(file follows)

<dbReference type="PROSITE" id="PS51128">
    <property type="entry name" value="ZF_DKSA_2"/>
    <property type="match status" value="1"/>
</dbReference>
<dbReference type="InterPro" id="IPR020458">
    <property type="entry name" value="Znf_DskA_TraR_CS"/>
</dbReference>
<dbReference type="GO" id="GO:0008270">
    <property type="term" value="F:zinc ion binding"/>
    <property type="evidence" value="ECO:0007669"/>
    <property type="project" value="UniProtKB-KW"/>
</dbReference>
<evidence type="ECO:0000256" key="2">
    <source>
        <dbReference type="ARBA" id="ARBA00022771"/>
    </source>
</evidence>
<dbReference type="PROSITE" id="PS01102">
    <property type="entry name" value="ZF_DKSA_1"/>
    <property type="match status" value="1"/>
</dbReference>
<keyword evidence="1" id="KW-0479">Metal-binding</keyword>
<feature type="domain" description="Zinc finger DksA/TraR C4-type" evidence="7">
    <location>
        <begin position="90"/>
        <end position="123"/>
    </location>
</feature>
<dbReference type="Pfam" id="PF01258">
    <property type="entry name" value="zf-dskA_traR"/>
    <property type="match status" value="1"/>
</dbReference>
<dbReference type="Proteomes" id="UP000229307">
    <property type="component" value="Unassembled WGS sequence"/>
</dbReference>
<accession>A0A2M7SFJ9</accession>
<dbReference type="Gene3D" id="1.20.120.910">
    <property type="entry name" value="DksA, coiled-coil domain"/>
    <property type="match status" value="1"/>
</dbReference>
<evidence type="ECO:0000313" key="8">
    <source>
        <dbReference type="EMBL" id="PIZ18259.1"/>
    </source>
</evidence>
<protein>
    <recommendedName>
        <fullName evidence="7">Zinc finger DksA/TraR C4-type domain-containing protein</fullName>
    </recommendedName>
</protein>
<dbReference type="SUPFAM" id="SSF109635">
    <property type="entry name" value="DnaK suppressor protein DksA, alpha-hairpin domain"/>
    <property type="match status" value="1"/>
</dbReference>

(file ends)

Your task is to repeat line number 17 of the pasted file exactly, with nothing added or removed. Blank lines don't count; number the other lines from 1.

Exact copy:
</evidence>